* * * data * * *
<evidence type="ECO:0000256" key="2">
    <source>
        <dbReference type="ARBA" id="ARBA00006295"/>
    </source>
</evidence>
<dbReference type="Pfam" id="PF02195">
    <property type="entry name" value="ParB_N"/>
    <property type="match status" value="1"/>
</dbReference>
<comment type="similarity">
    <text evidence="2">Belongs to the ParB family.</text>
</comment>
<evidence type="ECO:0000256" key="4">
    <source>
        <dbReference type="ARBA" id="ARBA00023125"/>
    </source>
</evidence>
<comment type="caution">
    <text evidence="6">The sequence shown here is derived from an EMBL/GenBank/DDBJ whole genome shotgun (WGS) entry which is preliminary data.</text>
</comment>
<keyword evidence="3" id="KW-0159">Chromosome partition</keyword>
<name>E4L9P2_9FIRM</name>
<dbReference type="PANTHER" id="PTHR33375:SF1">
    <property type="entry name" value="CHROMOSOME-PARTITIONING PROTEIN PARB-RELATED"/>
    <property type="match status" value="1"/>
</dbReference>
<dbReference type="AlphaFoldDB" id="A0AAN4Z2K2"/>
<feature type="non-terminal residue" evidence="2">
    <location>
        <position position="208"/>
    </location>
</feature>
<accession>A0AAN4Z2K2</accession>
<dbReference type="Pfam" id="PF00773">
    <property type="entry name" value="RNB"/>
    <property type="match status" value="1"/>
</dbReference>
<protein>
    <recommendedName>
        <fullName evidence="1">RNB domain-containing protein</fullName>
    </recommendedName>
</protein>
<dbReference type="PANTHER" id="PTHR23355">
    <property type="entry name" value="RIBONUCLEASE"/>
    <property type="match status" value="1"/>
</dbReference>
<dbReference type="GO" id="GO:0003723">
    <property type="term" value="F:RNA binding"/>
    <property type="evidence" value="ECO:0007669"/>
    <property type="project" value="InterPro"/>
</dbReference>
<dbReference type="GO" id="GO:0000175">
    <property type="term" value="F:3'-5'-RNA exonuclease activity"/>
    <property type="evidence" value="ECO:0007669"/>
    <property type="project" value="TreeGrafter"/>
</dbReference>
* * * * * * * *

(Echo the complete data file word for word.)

<evidence type="ECO:0000256" key="2">
    <source>
        <dbReference type="ARBA" id="ARBA00006295"/>
    </source>
</evidence>
<dbReference type="Pfam" id="PF02195">
    <property type="entry name" value="ParB_N"/>
    <property type="match status" value="1"/>
</dbReference>
<comment type="similarity">
    <text evidence="2">Belongs to the ParB family.</text>
</comment>
<evidence type="ECO:0000256" key="4">
    <source>
        <dbReference type="ARBA" id="ARBA00023125"/>
    </source>
</evidence>
<comment type="caution">
    <text evidence="6">The sequence shown here is derived from an EMBL/GenBank/DDBJ whole genome shotgun (WGS) entry which is preliminary data.</text>
</comment>
<keyword evidence="3" id="KW-0159">Chromosome partition</keyword>
<name>E4L9P2_9FIRM</name>
<dbReference type="PANTHER" id="PTHR33375:SF1">
    <property type="entry name" value="CHROMOSOME-PARTITIONING PROTEIN PARB-RELATED"/>
    <property type="match status" value="1"/>
</dbReference>
<dbReference type="AlphaFoldDB" id="A0AAN4Z2K2"/>
<feature type="non-terminal residue" evidence="2">
    <location>
        <position position="208"/>
    </location>
</feature>
<accession>A0AAN4Z2K2</accession>
<dbReference type="Pfam" id="PF00773">
    <property type="entry name" value="RNB"/>
    <property type="match status" value="1"/>
</dbReference>
<protein>
    <recommendedName>
        <fullName evidence="1">RNB domain-containing protein</fullName>
    </recommendedName>
</protein>
<dbReference type="PANTHER" id="PTHR23355">
    <property type="entry name" value="RIBONUCLEASE"/>
    <property type="match status" value="1"/>
</dbReference>
<dbReference type="GO" id="GO:0003723">
    <property type="term" value="F:RNA binding"/>
    <property type="evidence" value="ECO:0007669"/>
    <property type="project" value="InterPro"/>
</dbReference>
<dbReference type="GO" id="GO:0000175">
    <property type="term" value="F:3'-5'-RNA exonuclease activity"/>
    <property type="evidence" value="ECO:0007669"/>
    <property type="project" value="TreeGrafter"/>
</dbReference>